Business Security Tips

Business E-mail Compromise scam  (BEC)
BEC is defined as a sophisticated scam targeting businesses working with foreign suppliers and/or businesses that regularly perform wire transfer payments. Scammers pretend to be executives that send emails to employees who are then tricked into thinking the messages are legit and hand over sensitive information to the attackers. The schemers go to great lengths to spoof company e-mail or use social engineering to assume the identity of the CEO, a company attorney, or trusted vendor. They research employees who manage money and use language specific to the company they are targeting, then they request a wire fraud transfer using dollar amounts that lend legitimacy. There are various versions of the scams

Establish cyber security rules for your employees
Establish rules of behavior describing how to handle and protect personally identifiable information. Clearly detail the penalties for violating cyber security policies.

Protect against viruses, spyware, malware and other malicious code such as Ransomware
Install, use, and regularly update anti-virus and anti-malware software on every computer used in your business. Such software is readily available online from a variety of vendors. Ransomware is malicious software that denies you access to your computer or files until you pay a ransom. The encryption method that ransomware uses is nearly impossible to crack, so ensure you have full backups offsite readily available.

Educate employees about safe social media practices
Depending on what your business does, employees might be introducing competitors to sensitive details about your firm’s internal business. Employees should be taught how to post online in a way that does not reveal any trade secrets to the public or competing businesses. This type of safe social networking can help avoid serious risks to your business.

Manage and assess risk
Ask yourself, “What do we have to protect? And, what would impact our business the most?” Cyber-criminals often use lesser-protected small businesses as a bridge to attack larger firms with which they have a relationship. This can make unprepared small firms a less attractive business partner in the future, blocking potentially lucrative business deals.

Download and install software updates when they are available
All software vendors regularly provide patches and updates to their products to correct security problems and improve functionality. Configure all software to install such updates automatically.

Make backup copies of important business data and information
Regularly backup the data on every computer used in your business. Critical data includes word processing documents, spreadsheets, databases, financial files, human resources files, and accounts receivable/payable files. Backup data automatically if possible, or at least weekly.

Control physical access to computers and network components
Prevent access or use of business computers by unauthorized individuals. Laptops can be particularly easy targets for theft, so make sure they are stored and locked up when unattended.

Secure Wi-Fi networks
If you have a Wi-Fi network for your business make sure it is secure and hidden. To hide your Wi-Fi network, configure your wireless access point or router so that it does not broadcast the network name, known as the Service Set Identifier (SSID). In addition, make sure that passwords are required for access. It is also critical to change the administrative password that was on the device when it was first purchased.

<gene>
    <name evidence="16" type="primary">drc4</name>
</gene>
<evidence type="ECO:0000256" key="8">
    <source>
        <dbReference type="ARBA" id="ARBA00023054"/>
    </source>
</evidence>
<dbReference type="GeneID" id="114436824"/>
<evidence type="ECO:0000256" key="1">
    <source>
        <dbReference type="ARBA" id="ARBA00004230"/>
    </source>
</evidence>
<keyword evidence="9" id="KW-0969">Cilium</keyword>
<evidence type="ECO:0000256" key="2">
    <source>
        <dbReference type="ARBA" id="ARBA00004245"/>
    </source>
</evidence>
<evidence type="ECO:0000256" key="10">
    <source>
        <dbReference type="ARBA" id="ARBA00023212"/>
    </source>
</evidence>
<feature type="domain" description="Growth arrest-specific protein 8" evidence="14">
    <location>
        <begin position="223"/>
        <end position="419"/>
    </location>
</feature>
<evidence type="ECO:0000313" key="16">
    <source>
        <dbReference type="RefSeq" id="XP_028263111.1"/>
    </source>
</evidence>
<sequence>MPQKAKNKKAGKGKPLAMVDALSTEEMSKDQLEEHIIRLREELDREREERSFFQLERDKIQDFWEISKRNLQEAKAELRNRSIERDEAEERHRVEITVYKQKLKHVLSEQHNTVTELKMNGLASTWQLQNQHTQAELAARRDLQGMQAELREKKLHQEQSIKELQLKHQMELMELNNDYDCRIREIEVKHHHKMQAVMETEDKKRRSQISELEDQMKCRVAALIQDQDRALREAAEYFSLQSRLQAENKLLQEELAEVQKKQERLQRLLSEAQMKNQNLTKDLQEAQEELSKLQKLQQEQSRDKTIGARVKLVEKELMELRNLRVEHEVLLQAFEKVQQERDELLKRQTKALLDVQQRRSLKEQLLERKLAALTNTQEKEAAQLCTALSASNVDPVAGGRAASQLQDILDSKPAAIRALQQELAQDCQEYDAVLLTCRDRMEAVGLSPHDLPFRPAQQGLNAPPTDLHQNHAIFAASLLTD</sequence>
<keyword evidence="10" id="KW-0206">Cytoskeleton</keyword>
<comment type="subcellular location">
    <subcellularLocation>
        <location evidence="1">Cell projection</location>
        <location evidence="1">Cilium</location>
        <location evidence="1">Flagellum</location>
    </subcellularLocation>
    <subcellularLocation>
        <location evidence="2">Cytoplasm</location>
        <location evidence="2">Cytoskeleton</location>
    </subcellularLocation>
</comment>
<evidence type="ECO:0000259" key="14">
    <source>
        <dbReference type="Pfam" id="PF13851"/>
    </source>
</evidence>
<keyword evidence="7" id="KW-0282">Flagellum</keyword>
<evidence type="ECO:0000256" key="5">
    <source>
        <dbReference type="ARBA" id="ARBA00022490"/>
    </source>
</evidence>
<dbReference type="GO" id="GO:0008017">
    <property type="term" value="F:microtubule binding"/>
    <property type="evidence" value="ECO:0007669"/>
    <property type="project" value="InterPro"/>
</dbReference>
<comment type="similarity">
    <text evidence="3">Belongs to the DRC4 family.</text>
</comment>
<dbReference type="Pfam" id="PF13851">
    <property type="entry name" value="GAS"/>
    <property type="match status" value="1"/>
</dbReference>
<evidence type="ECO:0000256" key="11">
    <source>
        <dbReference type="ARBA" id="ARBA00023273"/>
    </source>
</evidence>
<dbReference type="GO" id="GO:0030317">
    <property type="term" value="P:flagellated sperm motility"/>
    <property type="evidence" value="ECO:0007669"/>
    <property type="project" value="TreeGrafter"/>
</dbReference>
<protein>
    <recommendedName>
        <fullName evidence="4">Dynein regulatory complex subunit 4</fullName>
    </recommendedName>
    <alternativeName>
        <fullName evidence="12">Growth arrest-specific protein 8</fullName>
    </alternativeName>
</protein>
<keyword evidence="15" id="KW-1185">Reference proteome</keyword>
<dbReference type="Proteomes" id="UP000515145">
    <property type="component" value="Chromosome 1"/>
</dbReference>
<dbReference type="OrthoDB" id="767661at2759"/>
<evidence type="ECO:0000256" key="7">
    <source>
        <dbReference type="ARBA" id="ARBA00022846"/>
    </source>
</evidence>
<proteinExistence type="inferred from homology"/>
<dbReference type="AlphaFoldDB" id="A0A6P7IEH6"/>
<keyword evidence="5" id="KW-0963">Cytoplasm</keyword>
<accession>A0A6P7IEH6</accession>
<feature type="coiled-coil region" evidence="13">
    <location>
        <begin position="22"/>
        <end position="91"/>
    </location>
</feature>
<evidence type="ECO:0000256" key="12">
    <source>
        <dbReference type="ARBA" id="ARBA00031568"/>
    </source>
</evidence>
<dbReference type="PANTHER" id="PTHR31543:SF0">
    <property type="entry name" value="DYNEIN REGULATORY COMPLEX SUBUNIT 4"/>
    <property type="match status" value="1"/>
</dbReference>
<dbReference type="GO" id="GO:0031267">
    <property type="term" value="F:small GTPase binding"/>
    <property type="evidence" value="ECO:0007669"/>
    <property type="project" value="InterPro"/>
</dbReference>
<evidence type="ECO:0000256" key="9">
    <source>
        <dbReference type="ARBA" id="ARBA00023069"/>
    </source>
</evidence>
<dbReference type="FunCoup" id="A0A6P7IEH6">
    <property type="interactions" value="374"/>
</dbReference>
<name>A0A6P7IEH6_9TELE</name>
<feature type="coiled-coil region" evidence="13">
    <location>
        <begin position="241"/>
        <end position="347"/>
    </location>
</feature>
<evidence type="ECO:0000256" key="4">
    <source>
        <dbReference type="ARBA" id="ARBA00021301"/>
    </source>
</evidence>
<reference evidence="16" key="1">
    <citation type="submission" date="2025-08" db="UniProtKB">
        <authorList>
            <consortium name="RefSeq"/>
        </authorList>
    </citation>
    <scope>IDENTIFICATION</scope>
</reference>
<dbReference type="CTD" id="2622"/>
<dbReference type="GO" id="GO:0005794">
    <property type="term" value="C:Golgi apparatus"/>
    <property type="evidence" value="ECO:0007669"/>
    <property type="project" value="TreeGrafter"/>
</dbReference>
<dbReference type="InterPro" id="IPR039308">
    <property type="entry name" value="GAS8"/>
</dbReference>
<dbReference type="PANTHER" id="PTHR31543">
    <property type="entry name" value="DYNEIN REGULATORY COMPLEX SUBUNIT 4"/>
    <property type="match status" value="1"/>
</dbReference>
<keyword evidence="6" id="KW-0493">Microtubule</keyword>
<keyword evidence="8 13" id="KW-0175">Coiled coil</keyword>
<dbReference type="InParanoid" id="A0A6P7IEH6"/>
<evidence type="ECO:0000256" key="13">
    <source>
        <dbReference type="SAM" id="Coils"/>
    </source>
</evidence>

Passwords Are Essential
The first suggestion is to “Create unbreakable passwords” for accounts related to your online presence, such as the domain registrar, hosting account, SSL provider, social media, and PayPal. While there is a lot of discussion about the need for better authentication schemes, passwords are still the main way to protect online accounts, making strong passwords essential.

Criminals can easily set up computers to cycle through random combinations to brute-force attacks. If the password is weak, this process takes very little time. A password manager is recommended to randomly generate strong passwords and to store them securely. If the service offers two-factor authentication, you should really take advantage of the extra layer of protection.

Website – Scan Your Sites
Websites can be infected with malware, just like your PC. Regularly scan your site for vulnerabilities and malware. Attackers can take advantage of vulnerabilities to infect the site with malware or inject malicious code to redirect visitors somewhere else.

Website – Update & Patch
Is your Web server regularly being updated and patched? It’s not just the server, though—your Website also needs to be regularly patched. If you used a popular content management system (CMS) such as WordPress or e-commerce platform such as Zen Cart, then you need to make sure you are updating your software regularly. Attackers frequently target plugins in WordPress, so installing patches regularly is a must. Check with your hosting provider or site maintainer to find out if all the software is being updated on a regular basis.

Website – SSL Certificates
Consumers need to trust you are a legitimate business, and SSL certificates help verify your identity. No site should attempt to collect personal information or e-commerce without a trustworthy SSL certificate to assure users their information is safe.

Website – Don’t Lose Control
No matter who you hire to work on your site, the business should always retain control of the domain name, SSL certificate, and actual Website. It’s all too common for business owners to hire someone to build their website, and when that person leaves, there goes the only person with access to the SSL, domain name, and hosting account. It’s harder to add people to the account or transfer ownership when the original account holder is not around.